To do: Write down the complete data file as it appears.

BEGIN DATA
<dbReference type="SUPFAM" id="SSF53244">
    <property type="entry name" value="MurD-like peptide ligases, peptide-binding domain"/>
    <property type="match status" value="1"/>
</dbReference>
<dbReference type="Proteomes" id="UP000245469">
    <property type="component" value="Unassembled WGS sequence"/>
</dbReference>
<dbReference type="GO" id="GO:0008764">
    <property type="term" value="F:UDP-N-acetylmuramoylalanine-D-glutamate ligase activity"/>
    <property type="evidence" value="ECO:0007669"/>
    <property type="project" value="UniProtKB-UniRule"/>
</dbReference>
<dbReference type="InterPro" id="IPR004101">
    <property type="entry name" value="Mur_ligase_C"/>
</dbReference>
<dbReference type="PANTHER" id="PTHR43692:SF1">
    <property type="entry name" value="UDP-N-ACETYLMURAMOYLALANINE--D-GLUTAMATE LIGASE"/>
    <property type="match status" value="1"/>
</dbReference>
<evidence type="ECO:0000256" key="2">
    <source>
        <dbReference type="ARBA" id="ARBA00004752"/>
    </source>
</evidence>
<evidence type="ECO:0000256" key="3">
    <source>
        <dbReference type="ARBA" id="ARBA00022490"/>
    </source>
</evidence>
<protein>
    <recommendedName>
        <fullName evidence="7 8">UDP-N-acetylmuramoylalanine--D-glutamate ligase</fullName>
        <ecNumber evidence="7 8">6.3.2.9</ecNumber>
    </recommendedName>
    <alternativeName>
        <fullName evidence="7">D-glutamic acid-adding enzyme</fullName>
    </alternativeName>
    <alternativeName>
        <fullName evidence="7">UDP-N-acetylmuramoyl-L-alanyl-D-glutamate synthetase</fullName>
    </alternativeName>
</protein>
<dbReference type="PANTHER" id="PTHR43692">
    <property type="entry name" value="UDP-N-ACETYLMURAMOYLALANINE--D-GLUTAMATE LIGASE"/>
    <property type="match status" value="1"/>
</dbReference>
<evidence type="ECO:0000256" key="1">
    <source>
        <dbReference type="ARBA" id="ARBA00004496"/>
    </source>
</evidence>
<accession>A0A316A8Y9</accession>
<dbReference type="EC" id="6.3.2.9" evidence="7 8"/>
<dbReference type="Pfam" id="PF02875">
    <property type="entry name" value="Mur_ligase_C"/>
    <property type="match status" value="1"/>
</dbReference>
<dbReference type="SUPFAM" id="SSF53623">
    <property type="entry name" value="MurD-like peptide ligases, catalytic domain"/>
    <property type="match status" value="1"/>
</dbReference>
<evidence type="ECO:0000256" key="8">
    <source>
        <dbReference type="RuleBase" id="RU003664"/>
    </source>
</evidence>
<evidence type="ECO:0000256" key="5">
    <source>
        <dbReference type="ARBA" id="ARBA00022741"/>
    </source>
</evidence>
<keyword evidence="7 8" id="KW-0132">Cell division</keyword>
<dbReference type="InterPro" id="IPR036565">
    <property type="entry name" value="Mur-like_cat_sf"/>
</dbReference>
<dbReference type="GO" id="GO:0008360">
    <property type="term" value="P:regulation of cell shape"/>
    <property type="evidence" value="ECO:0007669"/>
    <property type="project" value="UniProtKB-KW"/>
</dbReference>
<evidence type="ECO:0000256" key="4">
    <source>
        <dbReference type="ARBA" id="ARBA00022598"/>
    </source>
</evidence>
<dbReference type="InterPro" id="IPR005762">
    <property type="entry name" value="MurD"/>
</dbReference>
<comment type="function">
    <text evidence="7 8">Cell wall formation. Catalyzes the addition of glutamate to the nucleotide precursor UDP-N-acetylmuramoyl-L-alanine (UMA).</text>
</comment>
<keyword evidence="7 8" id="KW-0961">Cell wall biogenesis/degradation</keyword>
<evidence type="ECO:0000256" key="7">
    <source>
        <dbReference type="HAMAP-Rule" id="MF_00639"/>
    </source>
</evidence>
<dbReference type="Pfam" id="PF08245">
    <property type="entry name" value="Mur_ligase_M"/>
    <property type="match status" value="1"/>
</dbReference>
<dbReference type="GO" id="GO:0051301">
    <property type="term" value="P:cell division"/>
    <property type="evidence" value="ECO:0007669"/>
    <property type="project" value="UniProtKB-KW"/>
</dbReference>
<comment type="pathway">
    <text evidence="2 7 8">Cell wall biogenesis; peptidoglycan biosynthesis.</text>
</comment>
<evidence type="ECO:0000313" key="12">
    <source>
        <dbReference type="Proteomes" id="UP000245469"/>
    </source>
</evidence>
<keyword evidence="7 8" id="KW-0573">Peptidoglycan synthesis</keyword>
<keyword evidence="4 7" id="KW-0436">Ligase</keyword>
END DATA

<dbReference type="SUPFAM" id="SSF53244">
    <property type="entry name" value="MurD-like peptide ligases, peptide-binding domain"/>
    <property type="match status" value="1"/>
</dbReference>
<dbReference type="Proteomes" id="UP000245469">
    <property type="component" value="Unassembled WGS sequence"/>
</dbReference>
<dbReference type="GO" id="GO:0008764">
    <property type="term" value="F:UDP-N-acetylmuramoylalanine-D-glutamate ligase activity"/>
    <property type="evidence" value="ECO:0007669"/>
    <property type="project" value="UniProtKB-UniRule"/>
</dbReference>
<dbReference type="InterPro" id="IPR004101">
    <property type="entry name" value="Mur_ligase_C"/>
</dbReference>
<dbReference type="PANTHER" id="PTHR43692:SF1">
    <property type="entry name" value="UDP-N-ACETYLMURAMOYLALANINE--D-GLUTAMATE LIGASE"/>
    <property type="match status" value="1"/>
</dbReference>
<evidence type="ECO:0000256" key="2">
    <source>
        <dbReference type="ARBA" id="ARBA00004752"/>
    </source>
</evidence>
<evidence type="ECO:0000256" key="3">
    <source>
        <dbReference type="ARBA" id="ARBA00022490"/>
    </source>
</evidence>
<protein>
    <recommendedName>
        <fullName evidence="7 8">UDP-N-acetylmuramoylalanine--D-glutamate ligase</fullName>
        <ecNumber evidence="7 8">6.3.2.9</ecNumber>
    </recommendedName>
    <alternativeName>
        <fullName evidence="7">D-glutamic acid-adding enzyme</fullName>
    </alternativeName>
    <alternativeName>
        <fullName evidence="7">UDP-N-acetylmuramoyl-L-alanyl-D-glutamate synthetase</fullName>
    </alternativeName>
</protein>
<dbReference type="PANTHER" id="PTHR43692">
    <property type="entry name" value="UDP-N-ACETYLMURAMOYLALANINE--D-GLUTAMATE LIGASE"/>
    <property type="match status" value="1"/>
</dbReference>
<evidence type="ECO:0000256" key="1">
    <source>
        <dbReference type="ARBA" id="ARBA00004496"/>
    </source>
</evidence>
<accession>A0A316A8Y9</accession>
<dbReference type="EC" id="6.3.2.9" evidence="7 8"/>
<dbReference type="Pfam" id="PF02875">
    <property type="entry name" value="Mur_ligase_C"/>
    <property type="match status" value="1"/>
</dbReference>
<dbReference type="SUPFAM" id="SSF53623">
    <property type="entry name" value="MurD-like peptide ligases, catalytic domain"/>
    <property type="match status" value="1"/>
</dbReference>
<evidence type="ECO:0000256" key="8">
    <source>
        <dbReference type="RuleBase" id="RU003664"/>
    </source>
</evidence>
<evidence type="ECO:0000256" key="5">
    <source>
        <dbReference type="ARBA" id="ARBA00022741"/>
    </source>
</evidence>
<keyword evidence="7 8" id="KW-0132">Cell division</keyword>
<dbReference type="InterPro" id="IPR036565">
    <property type="entry name" value="Mur-like_cat_sf"/>
</dbReference>
<dbReference type="GO" id="GO:0008360">
    <property type="term" value="P:regulation of cell shape"/>
    <property type="evidence" value="ECO:0007669"/>
    <property type="project" value="UniProtKB-KW"/>
</dbReference>
<evidence type="ECO:0000256" key="4">
    <source>
        <dbReference type="ARBA" id="ARBA00022598"/>
    </source>
</evidence>
<dbReference type="InterPro" id="IPR005762">
    <property type="entry name" value="MurD"/>
</dbReference>
<comment type="function">
    <text evidence="7 8">Cell wall formation. Catalyzes the addition of glutamate to the nucleotide precursor UDP-N-acetylmuramoyl-L-alanine (UMA).</text>
</comment>
<keyword evidence="7 8" id="KW-0961">Cell wall biogenesis/degradation</keyword>
<evidence type="ECO:0000256" key="7">
    <source>
        <dbReference type="HAMAP-Rule" id="MF_00639"/>
    </source>
</evidence>
<dbReference type="Pfam" id="PF08245">
    <property type="entry name" value="Mur_ligase_M"/>
    <property type="match status" value="1"/>
</dbReference>
<dbReference type="GO" id="GO:0051301">
    <property type="term" value="P:cell division"/>
    <property type="evidence" value="ECO:0007669"/>
    <property type="project" value="UniProtKB-KW"/>
</dbReference>
<comment type="pathway">
    <text evidence="2 7 8">Cell wall biogenesis; peptidoglycan biosynthesis.</text>
</comment>
<evidence type="ECO:0000313" key="12">
    <source>
        <dbReference type="Proteomes" id="UP000245469"/>
    </source>
</evidence>
<keyword evidence="7 8" id="KW-0573">Peptidoglycan synthesis</keyword>
<keyword evidence="4 7" id="KW-0436">Ligase</keyword>